Disney buying Lucasfilm? And producing another Star Wars movie? Suddenly, 2015 sounds like the new official Year of the Geek.
If Disney's plans for world domination work out, they will kick off the summer of 2015 with The Avengers 2 on the first weekend of May, capture kids and adults with Pete Docter's untitled project known as The Untitled Pixar Movie That Takes You Inside the Mind on June 19, begin a new phase of superhero adventures with Edgar Wright's Ant-Man on November 6, and then roll out another Pixar movie, thought to be Lee Unkrich's Dia de los Muertos project, on November 25.
So where does Star Wars: Episode 7 fit into the schedule?
Bear in mind that Warner Bros. "recently announced their intention to get a Justice League movie ready in time for the summer of 2015. If they aim for the third weekend in July -- the same weekend that they released The Dark Knight in 2008 and The Dark Knight Rises this year -- that would leave open the long Fourth of July holiday weekend for Star Wars.
While the North American summer is by far the most profitable time period to release blockbusters -- and Episodes 1-3 all opened in May -- Disney doesn't have to stick with that timetable, but there's no doubt that they have a specific date in mind. There's also the possibility that, by announcing their intention to release a new Star Wars movie in 2015, the studio wants to strike a little fear into their tentpole competitor Warner Bros. Studios often play scheduling games to secure the best release dates for themselves, and scare their competitors into changing their plans.
Of course, all this is subject to change, and has nothing to do with the movies themselves.
If you think, however, that it's silly to worry about movies you might want to see three years down the road, remember that the studios are making huge investments of money in these potential blockbusters, and that each phase of making the movie itself takes months, if not years. And once the franchise gets established, the studio wants the next installment as soon as possible.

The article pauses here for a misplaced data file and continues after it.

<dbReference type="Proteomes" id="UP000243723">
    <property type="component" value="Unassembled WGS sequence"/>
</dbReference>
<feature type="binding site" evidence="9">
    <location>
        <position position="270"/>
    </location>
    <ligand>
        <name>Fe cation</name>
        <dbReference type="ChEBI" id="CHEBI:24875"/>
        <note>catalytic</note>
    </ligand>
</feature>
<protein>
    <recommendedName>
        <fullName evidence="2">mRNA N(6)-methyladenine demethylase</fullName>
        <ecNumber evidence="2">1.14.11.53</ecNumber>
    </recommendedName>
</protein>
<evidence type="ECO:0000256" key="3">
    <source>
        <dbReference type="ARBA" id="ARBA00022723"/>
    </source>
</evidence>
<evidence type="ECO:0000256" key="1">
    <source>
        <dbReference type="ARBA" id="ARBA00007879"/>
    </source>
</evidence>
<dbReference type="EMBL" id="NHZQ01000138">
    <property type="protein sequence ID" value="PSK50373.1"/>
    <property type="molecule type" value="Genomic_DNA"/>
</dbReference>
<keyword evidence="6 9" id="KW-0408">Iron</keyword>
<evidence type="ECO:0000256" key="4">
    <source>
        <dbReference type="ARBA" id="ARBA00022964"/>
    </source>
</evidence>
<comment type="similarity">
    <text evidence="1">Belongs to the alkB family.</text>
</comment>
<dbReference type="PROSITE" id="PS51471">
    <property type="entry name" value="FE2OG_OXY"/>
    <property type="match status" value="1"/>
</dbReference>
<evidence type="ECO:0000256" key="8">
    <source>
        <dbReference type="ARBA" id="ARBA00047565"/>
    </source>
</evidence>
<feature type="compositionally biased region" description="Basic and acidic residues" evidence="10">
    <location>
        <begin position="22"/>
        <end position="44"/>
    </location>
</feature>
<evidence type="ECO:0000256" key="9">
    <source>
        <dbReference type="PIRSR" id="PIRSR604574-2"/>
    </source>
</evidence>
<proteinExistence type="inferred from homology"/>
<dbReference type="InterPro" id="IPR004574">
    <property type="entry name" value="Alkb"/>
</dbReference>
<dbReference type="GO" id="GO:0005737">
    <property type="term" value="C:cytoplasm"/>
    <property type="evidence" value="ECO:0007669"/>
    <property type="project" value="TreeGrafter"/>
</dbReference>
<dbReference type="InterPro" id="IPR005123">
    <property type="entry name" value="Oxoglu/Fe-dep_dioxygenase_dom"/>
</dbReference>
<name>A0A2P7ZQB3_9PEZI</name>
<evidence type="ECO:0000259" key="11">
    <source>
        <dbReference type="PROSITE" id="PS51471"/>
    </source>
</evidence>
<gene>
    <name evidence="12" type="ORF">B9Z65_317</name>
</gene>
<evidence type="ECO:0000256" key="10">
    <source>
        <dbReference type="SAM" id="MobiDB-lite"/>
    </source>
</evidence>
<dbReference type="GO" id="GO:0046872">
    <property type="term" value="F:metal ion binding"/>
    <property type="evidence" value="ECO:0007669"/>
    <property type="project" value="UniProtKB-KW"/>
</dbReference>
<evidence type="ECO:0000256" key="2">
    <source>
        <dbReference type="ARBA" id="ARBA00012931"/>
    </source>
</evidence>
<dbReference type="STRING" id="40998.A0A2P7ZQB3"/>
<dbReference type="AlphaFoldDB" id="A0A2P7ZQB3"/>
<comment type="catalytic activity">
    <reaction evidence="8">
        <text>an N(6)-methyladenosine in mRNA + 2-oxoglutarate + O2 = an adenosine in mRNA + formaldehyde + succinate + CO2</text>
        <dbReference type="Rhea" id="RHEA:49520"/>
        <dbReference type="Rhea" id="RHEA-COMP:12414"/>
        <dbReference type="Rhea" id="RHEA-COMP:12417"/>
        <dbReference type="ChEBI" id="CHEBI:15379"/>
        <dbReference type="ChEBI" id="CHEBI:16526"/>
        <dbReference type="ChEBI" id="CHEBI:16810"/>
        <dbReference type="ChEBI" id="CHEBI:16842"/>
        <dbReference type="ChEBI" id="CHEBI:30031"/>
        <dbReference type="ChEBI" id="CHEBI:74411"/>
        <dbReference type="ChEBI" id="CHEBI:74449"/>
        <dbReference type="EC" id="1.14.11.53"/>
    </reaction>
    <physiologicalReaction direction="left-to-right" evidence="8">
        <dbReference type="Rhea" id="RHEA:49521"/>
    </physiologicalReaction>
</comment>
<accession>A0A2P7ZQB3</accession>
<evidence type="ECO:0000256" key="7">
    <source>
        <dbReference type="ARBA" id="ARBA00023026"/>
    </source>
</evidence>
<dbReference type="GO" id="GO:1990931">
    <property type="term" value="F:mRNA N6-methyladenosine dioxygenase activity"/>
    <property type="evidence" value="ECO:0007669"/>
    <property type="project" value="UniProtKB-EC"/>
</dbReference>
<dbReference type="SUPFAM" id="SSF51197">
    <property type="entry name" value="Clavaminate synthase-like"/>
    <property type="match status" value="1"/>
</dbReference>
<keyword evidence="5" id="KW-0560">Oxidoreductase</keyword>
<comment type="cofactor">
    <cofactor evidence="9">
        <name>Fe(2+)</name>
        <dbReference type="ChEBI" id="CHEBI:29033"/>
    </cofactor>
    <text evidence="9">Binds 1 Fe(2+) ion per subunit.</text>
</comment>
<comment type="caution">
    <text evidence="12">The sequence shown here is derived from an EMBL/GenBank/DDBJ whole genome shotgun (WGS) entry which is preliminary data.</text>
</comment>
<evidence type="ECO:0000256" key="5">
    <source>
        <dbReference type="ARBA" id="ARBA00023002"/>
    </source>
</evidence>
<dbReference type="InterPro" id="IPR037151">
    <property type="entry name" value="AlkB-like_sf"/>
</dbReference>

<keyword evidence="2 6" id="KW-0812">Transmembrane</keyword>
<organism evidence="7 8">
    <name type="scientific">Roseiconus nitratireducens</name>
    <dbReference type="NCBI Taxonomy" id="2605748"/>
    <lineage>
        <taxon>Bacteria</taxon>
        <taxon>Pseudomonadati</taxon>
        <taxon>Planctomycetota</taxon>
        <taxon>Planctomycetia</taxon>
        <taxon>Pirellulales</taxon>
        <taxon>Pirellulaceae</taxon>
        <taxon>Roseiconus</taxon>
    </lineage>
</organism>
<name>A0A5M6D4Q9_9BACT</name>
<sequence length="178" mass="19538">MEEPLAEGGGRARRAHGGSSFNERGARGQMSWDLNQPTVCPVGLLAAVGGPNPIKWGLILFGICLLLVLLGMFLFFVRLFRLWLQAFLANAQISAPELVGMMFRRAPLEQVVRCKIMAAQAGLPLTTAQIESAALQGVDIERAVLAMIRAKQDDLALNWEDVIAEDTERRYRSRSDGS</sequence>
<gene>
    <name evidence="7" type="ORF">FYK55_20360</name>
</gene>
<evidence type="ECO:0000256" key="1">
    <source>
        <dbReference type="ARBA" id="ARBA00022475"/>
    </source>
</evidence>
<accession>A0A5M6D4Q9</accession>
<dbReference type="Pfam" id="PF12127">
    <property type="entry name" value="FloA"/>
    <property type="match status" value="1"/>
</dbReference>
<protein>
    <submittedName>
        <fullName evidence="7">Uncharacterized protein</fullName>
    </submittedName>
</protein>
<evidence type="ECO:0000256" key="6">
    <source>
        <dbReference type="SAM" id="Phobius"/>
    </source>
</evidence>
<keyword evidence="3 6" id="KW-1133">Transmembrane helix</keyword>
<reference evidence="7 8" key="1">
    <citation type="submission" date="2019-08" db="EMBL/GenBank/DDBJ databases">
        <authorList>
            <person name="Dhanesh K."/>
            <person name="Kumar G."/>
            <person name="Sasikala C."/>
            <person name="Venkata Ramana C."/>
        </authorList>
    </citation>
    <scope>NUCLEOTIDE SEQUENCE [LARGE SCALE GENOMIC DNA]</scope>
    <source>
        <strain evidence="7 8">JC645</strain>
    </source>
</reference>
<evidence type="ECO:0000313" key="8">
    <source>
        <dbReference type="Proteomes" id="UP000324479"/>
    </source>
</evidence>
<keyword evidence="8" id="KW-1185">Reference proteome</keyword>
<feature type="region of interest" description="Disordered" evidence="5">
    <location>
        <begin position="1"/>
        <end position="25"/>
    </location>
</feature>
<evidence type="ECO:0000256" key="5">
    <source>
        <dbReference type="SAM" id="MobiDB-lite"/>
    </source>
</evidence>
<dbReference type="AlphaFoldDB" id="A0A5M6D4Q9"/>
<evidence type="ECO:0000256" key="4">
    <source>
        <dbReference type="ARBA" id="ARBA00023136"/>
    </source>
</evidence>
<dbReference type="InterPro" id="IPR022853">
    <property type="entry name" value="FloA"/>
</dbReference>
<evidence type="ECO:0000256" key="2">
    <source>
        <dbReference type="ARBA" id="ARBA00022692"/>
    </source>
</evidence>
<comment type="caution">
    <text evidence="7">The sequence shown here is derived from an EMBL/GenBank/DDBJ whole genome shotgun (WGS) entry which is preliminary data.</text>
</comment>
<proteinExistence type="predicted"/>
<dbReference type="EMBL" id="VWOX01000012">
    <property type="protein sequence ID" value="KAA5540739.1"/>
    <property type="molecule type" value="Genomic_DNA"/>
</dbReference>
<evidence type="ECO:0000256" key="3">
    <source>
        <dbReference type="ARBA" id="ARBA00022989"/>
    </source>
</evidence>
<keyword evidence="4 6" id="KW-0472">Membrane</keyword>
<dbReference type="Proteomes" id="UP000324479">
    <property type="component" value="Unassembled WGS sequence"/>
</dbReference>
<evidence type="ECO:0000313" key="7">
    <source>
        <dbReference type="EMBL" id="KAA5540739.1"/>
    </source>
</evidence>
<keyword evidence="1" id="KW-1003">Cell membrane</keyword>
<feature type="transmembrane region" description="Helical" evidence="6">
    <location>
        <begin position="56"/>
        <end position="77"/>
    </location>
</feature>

Reportedly, Fox had genuine concerns about whether Matthew Vaughn would complete X-Men: First Class in time to meet its planned release date of June 3, 2011. He met his deadlines, he made a better movie than anticipated, and the studio reaped the benefits. Back in 2005, Vaughn walked off X-Men 3 two months before production began, and was only considered for X-Men: First Class after Bryan Singer had availability issues. But he had redeemed himself in the eyes of Hollywood and saved a franchise. Fox slated a sequel for July 28, 2014.
Last week, Vaughn vacated the director's chair for X-Men: Days of Future Past, a little more than two months before the start of production.
Bryan Singer, who is serving as a producer on the project, has now been confirmed to replace him as director. (Vaughn will remain on board as a producer.) With the disappointment of Superman Returns years behind him, Singer has moved forward, first with the thriller Valkyrie and more recently with Jack the Giant Slayer, due for release in April 2013. He also snuck in the pilot episode of Mockingbird Lane (AKA The Munsters reboot for television), which is quite entertaining and displays his skills on a lean budget and a tight schedule.
Earlier this year, Singer talked to IGN about connectivity: "I think there's a strong desire to broaden out the universe. The X-Men universe on its own is as big as the Marvel universe and I think it's time to reach out and explore it and perhaps even bring some connectivity between the films as Marvel's done so well." That thought was echoed by Mark Millar after the writer was hired as a creative consultant by Fox for their superhero properties.
Fox has James Mangold's The Wolverine set for July 26, 2013, the X-Men sequel, as noted, on July 28, 2014, and the Fantastic Four reboot, to be directed by Josh Trank (Chronicle) remains undated, though Fox wants it to be Trank's next project. That might mean a late 2014 release date, or possibly even ... 2015?
The Year of the Geek could get crazy.
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